doctor button

 

We take enough pills to choke a horse – and often times we take pills to counteract the side effects of the pills that we take for our disease. Of course, we can opt not to take the pills for our diseases, but that leads to another set of problems.

Pills

 

Many of our medications are given through an IV, or we must learn to self-inject – next time commercials for Enbrel, Humira, etc come on TV, check out the drug. The lists of side effects are endless, the method of administration isn’t fun, and they cost a small fortune.

shot

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We’ve been xrayed, MRId, and CT scanned from stem to stern…  Since most of these diseases can affect any and every part of us, we’ve been subjected to all sorts of testing. Including spinal punctures, blood tests, nerve conduction tests, etc.

hand xray

 

Nice rash! We develop very weird symptoms. Often, they stump the doctors. We have flu-like symptoms most of the time – fever sometimes as high as 102), our brains are foggy at times preventing us from making good decisions, remembering appointments, etc. We have a pervasive feeling of being unwell. Sometimes the symptoms are actually a sign of an additional disease taking up residence because autoimmune diseases like to come in groups.

rash

 

Some of the diseases affect the spine – but those of us with the diseases that “don’t” affect the spine, know better. We’ve developed multiple disc herniations, etc over the years. Recent studies have shown that we were correct all a long. Many of the Autoimmune Diseases that doctors originally told us won’t affect the spine, recent research has proven they affect the joints and the discs of the spine.

spine

And the top way to know you suffer from a chronic, debilitating disease? You wake up more tired than when you went to bed the night before. Family and friends wonder what your problems because you’re late for church, work, school, etc. Your body is so exhausted, it doesn’t want to move. You feel like you could sleep until the end of time. Then, after you’re up a while, you hit your high point which lasts a couple of hours if you’re lucky.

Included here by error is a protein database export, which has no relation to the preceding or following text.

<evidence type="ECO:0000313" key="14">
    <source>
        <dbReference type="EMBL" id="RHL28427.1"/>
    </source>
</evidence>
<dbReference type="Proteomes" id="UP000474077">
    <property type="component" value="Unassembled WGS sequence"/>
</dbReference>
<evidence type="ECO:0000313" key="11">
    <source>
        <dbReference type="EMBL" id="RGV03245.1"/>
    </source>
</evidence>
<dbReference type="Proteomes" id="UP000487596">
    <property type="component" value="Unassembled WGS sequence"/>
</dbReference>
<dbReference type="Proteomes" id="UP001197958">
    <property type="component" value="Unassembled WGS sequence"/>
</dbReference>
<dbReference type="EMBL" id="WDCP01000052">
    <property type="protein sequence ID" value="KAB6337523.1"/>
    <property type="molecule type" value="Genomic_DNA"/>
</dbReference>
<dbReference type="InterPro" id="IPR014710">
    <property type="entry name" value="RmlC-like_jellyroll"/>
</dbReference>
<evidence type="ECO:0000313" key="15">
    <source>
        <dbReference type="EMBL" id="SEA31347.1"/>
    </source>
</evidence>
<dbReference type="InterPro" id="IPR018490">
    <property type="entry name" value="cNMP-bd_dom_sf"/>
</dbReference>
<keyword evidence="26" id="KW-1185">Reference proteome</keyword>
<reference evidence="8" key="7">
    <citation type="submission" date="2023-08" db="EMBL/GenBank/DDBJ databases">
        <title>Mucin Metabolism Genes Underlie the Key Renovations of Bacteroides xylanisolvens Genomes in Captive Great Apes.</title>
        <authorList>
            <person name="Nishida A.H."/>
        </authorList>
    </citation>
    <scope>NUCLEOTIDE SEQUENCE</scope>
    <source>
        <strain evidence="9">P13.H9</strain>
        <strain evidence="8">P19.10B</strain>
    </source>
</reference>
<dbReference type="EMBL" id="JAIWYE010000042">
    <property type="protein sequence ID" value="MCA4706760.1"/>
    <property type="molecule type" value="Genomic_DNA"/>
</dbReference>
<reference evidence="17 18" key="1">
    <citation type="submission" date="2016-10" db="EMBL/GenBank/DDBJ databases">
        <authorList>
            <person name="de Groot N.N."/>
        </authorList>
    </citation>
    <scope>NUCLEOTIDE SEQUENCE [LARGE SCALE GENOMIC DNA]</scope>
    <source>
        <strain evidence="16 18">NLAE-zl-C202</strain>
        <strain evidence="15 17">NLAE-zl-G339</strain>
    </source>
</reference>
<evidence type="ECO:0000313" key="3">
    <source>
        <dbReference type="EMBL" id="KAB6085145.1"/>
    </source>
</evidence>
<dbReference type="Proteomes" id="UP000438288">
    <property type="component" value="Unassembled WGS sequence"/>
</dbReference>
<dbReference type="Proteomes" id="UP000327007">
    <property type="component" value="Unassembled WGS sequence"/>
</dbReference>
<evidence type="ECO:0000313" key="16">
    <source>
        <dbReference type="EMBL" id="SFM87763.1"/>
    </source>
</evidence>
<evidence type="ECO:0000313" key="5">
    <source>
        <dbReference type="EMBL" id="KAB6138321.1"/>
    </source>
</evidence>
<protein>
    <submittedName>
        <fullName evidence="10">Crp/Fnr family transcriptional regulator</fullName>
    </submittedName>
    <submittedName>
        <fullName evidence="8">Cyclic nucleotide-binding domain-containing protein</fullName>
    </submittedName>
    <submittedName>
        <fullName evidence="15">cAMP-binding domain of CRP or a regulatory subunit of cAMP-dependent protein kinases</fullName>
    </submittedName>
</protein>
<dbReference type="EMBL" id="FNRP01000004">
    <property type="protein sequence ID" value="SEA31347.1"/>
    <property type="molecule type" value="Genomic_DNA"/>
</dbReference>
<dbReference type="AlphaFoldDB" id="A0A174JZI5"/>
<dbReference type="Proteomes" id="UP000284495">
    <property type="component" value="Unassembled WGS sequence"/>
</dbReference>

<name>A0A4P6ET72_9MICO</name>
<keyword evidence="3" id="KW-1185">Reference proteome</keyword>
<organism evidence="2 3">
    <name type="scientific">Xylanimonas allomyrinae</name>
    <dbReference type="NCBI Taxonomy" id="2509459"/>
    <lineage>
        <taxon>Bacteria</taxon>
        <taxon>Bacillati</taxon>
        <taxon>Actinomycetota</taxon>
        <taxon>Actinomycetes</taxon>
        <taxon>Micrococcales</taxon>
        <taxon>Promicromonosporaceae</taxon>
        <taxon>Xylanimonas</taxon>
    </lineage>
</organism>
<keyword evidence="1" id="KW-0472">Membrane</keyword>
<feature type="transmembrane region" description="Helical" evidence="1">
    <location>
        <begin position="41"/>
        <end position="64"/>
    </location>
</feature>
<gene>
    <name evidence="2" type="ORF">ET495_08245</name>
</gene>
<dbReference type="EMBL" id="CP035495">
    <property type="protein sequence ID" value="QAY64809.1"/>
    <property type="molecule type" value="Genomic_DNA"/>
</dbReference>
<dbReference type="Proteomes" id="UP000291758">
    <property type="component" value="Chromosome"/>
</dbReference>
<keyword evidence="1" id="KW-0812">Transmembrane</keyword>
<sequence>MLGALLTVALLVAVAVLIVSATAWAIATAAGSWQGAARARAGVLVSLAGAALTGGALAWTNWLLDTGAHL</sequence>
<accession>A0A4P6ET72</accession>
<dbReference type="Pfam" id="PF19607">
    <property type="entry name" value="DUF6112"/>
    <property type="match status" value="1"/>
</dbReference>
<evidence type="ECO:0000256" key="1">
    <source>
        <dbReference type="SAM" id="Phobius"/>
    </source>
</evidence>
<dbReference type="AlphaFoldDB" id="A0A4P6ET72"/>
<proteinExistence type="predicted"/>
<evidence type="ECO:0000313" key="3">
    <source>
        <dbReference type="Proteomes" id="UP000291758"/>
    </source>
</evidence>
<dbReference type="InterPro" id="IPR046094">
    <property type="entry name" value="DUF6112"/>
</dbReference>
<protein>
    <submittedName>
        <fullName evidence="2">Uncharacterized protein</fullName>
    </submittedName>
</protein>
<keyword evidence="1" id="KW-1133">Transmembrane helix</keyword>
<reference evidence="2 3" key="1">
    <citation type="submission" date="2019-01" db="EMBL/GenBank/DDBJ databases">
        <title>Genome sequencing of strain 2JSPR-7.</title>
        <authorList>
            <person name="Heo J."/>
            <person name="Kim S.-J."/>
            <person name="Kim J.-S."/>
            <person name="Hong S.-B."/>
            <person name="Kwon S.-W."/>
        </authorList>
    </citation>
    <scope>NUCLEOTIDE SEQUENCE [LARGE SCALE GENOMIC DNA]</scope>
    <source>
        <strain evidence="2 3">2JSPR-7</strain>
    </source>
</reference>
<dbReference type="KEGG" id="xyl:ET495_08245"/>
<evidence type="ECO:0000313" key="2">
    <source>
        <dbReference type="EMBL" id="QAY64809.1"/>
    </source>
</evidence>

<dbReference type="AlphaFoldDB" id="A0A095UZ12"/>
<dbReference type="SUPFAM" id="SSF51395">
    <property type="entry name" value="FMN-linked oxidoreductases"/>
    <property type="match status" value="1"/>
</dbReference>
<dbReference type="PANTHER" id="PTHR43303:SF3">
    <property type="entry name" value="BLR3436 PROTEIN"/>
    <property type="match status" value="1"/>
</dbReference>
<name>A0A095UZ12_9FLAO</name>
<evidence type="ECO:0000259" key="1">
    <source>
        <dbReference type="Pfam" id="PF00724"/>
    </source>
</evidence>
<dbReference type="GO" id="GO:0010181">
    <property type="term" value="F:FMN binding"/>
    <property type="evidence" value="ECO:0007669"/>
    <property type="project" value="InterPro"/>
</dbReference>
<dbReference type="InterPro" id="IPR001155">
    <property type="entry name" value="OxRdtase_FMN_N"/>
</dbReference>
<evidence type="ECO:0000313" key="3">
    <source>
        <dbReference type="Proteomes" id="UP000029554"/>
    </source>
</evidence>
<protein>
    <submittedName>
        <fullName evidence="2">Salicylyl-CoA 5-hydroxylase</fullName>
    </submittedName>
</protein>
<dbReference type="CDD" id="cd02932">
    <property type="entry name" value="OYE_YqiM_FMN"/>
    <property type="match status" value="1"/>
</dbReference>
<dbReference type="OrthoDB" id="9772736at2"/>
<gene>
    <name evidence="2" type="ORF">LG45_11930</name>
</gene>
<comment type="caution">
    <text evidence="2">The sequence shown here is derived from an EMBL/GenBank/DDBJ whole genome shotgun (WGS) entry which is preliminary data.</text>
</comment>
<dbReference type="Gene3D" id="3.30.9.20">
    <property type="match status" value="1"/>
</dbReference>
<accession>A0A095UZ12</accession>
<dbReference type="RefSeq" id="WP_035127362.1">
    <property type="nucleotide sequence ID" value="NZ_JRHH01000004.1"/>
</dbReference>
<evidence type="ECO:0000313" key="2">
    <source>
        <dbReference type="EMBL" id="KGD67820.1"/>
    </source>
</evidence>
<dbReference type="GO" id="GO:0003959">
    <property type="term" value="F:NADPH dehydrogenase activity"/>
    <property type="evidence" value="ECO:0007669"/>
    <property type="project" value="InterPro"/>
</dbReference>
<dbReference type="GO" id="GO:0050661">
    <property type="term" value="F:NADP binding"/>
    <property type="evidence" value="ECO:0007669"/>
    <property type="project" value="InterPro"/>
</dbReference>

Tired

 

Open Letter to Women Everywhere About Urine

Toilet without urine

 

Dear Women Everywhere:

Can we talk about public toilets? Especially those in the handicapped stalls? You know, the ones covered in urine?

Ladies Room Sign - hopefully the seat in the handicapped stall is urine free!

Handicapped stalls have grab rails for those who need help getting up and down or to transfer to the toilet from a wheelchair or scooter. It’s gross to open a handicapped stall door and find a seat covered in urine.

Both those who cannot stand without the grab rails and those in wheelchairs cannot hover over the toilet seats. Businesses install handicapped stalls for handicapped women who must sit on the toilet seat.

I understand that most of you are appalled at the thought of your precious little bottoms hitting the seat. I get it. Really I do. In fact, I line the seats with toilet paper or use the provided covers. What I don’t get, will never understand, is why women who ARE NOT handicapped choose to use these stalls. You hover over the seat and urinate all over it. Do you realize the handicapped person must clean up your nasty mess before she can use the facilities?

It never fails when I walk or roll (depending on the day) into a ladies room and open the handicapped stall, I find the seat covered in urine. Some discourteous woman hovered and peed all over the seat leaving a mess I must clean up with only toilet paper or paper towels in my arsenal since I don’t carry bleach everywhere.

Please, in the future, if you must hover and pee, use the regular stall. Save the handicapped ones for people who must sit. Leave the toilet quasi clean for those of us who have no choice but to sit. Or at the very least, clean up your urine.

If you think this only bugs handicapped people, think again. Here’s a link to someone who blogs about urine covered toilets: Pet Peeves: Women Who Leave Urine on Toilet Seats This blogger even includes a nice little photo of a urine covered toilet seat.

Handicapped women have enough trouble getting into a handicapped stall when moms of little ones use them because they’re larger. When you also use the handicapped stall because you can hold onto the grab bars to help you hover, it not only makes a nasty mess, but makes us wait for you to finish your business. Please stop! Think about the handicapped woman who follows you.

In one instance in Disney World, I was so sick of cleaning urine from the handicapped stall, I get loud about it. I stood with my cane (after leaving my wheelchair outside because I needed to move a little) waiting for the handicapped stall. A woman walked out leaving pee all over the seat. I looked inside and while she was still in hearing range, yelled, “THAT’s DISGUSTING!”

I will leave you with this final plea: Please, please, please do not use the handicapped stall if you must hover! I’m not asking you to quit hovering to avoid touching the seat. Just please don’t do it in the handicapped stall. If you must use the handicapped stall, then please clean up after yourself. The next person may not be able to use a regular stall, and if she’s in a hurry, she either sits in your urine, or risks peeing herself while she cleans up your mess.